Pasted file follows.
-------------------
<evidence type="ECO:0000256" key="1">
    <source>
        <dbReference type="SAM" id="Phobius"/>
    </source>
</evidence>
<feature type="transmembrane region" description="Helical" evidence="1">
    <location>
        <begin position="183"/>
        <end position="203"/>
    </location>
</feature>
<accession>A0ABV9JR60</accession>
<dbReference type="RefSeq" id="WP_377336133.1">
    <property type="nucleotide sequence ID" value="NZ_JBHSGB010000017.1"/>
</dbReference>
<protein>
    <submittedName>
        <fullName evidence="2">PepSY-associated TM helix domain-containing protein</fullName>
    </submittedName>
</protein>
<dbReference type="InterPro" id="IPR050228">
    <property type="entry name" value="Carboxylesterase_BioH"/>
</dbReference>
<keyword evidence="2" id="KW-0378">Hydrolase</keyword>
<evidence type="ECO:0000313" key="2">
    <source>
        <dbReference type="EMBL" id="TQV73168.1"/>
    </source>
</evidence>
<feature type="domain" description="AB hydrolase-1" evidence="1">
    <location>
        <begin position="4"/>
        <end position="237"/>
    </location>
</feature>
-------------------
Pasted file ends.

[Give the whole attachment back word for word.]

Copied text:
<evidence type="ECO:0000256" key="1">
    <source>
        <dbReference type="SAM" id="Phobius"/>
    </source>
</evidence>
<feature type="transmembrane region" description="Helical" evidence="1">
    <location>
        <begin position="183"/>
        <end position="203"/>
    </location>
</feature>
<accession>A0ABV9JR60</accession>
<dbReference type="RefSeq" id="WP_377336133.1">
    <property type="nucleotide sequence ID" value="NZ_JBHSGB010000017.1"/>
</dbReference>
<protein>
    <submittedName>
        <fullName evidence="2">PepSY-associated TM helix domain-containing protein</fullName>
    </submittedName>
</protein>
<dbReference type="InterPro" id="IPR050228">
    <property type="entry name" value="Carboxylesterase_BioH"/>
</dbReference>
<keyword evidence="2" id="KW-0378">Hydrolase</keyword>
<evidence type="ECO:0000313" key="2">
    <source>
        <dbReference type="EMBL" id="TQV73168.1"/>
    </source>
</evidence>
<feature type="domain" description="AB hydrolase-1" evidence="1">
    <location>
        <begin position="4"/>
        <end position="237"/>
    </location>
</feature>